I had the Master System for a few years before it was replaced with a SNES that I bought from a carboot sale. Although I liked the SNES, I never really had many games for it – 3, in fact. I don’t know why I know I only had three for it, even though I can only remember one of them. I had Taz-Mania, a sort of Mario Paint one with a built in music maker, and a third one that I can’t remember for the life of me.

When Playstations became popular, I told my SNES and saved up all my pocket money to buy one. By this time my interest in gaming was pretty low, but then I came across the greatest game ever made. Of course, I am talking about the masterpiece that is Bust A Groove. Looking at the Wiki for it now, it has a list of cultural changes the game went through before it was released in the west – this is particularly interesting to me now. I had no idea of half of these things!

The best thing about the Playstation was the Playstation Magazine, which for 5 pounds also included a demo disk. This would include demos and previews of new games as well as occasionally home made games by small develop teams. This was such an awesome thing – I miss it so much! I bought loads of games after being hooked to the demos! It’s such a shame we don’t have this culture any more.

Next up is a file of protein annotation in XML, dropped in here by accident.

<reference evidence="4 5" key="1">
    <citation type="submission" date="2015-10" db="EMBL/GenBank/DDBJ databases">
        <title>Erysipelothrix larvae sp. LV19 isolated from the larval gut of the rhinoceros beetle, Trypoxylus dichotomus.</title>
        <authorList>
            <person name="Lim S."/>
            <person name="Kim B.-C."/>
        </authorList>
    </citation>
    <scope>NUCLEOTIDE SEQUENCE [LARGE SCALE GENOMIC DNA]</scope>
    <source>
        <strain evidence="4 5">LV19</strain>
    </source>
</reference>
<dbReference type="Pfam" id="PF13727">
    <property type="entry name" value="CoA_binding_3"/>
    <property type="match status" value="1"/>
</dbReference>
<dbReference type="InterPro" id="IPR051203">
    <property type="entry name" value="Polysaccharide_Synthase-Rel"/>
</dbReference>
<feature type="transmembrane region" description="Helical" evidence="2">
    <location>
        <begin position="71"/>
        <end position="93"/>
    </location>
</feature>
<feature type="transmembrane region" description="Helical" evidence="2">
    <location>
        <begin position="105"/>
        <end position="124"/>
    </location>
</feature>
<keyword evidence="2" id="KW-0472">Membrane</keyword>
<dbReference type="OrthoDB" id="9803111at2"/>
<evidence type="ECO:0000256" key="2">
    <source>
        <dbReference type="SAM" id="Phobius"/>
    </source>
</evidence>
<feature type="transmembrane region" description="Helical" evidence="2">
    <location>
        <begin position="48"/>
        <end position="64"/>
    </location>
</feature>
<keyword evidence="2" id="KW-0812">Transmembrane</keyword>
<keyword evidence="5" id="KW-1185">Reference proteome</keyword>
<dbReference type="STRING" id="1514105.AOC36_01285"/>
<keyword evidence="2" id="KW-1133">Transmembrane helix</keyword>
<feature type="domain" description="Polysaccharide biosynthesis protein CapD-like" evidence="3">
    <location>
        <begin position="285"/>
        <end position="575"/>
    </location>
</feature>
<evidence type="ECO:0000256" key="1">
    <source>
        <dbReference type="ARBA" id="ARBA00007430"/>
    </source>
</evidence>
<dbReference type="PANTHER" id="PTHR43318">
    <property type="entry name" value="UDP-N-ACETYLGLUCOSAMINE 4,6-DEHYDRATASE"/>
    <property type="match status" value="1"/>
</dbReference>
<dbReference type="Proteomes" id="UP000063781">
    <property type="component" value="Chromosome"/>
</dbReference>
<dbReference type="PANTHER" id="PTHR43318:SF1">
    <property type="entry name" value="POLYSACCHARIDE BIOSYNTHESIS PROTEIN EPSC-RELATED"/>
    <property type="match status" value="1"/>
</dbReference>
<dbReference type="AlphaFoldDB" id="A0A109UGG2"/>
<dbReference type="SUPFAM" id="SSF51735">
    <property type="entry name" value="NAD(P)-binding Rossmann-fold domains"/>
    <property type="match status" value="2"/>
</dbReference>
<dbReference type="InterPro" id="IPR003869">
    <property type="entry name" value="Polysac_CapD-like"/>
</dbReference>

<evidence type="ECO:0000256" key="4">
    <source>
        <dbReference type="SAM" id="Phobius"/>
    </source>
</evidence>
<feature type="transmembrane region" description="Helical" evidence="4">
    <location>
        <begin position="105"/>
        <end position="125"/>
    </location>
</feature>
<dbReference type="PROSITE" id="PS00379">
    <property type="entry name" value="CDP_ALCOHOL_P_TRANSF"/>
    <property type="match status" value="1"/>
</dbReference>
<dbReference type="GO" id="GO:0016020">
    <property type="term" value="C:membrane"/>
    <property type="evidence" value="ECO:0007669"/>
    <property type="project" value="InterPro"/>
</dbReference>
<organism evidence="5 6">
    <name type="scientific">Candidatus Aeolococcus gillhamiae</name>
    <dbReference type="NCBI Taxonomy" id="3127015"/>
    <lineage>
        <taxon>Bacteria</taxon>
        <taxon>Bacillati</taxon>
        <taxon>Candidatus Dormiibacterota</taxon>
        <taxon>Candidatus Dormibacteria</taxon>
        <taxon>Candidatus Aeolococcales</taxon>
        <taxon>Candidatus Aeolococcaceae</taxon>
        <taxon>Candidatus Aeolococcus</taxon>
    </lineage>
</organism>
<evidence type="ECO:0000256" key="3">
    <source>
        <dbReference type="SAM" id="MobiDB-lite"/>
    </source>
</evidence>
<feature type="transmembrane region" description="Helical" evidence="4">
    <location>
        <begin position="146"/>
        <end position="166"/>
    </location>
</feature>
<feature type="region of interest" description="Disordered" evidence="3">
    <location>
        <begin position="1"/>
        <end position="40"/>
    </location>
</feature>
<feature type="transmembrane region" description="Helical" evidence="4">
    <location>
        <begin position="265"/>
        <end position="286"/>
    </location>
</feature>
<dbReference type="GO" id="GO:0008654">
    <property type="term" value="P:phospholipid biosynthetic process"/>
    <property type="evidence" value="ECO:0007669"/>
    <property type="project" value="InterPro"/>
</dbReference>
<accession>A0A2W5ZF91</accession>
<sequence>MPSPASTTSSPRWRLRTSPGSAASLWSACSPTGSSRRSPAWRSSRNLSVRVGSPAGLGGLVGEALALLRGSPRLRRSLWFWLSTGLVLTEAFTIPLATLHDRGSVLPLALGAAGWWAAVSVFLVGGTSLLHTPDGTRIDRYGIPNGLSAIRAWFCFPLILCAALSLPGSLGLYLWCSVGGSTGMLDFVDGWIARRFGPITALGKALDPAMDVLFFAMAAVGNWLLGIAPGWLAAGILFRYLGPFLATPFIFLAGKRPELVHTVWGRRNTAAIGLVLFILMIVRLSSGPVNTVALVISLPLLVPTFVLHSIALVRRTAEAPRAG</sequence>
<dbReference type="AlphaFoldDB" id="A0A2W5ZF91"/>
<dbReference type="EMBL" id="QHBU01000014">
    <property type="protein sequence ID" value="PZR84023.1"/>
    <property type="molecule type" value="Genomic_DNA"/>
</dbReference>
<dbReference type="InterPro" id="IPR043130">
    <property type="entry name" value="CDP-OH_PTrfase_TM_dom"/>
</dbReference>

Out of all my consoles, I think my Gameboy was probably the one I used the most. Holding it in my hands today, it struck me how very big it is compared to modern hand-held consoles. The Gameboy Camera and Pokemon were my two favourite things to play with on there, and there are so many holiday memories that I have of myself and my brother sat in the back of the car playing Pokemon while our parents are shouting at us to appreciate the scenery and the holiday and get our noses out of our consoles!

I went off of gaming for a long time and didn’t pick it up again until I bought a Wii in Japan, the same Wii that is with me today. I still love dance and rhythm games the best, though I dislike puzzle games like Zelda. I am fairly easy going with games at work, though I do get game rage sometimes – especially during Skyward Sword!

I think mainly I’m just happy to be able to play games for more than 30 minutes these days!! I hope to become a better gamer as I get more and more projects under my belt. Though I suck so much at games I do wonder how on earth I got here sometimes…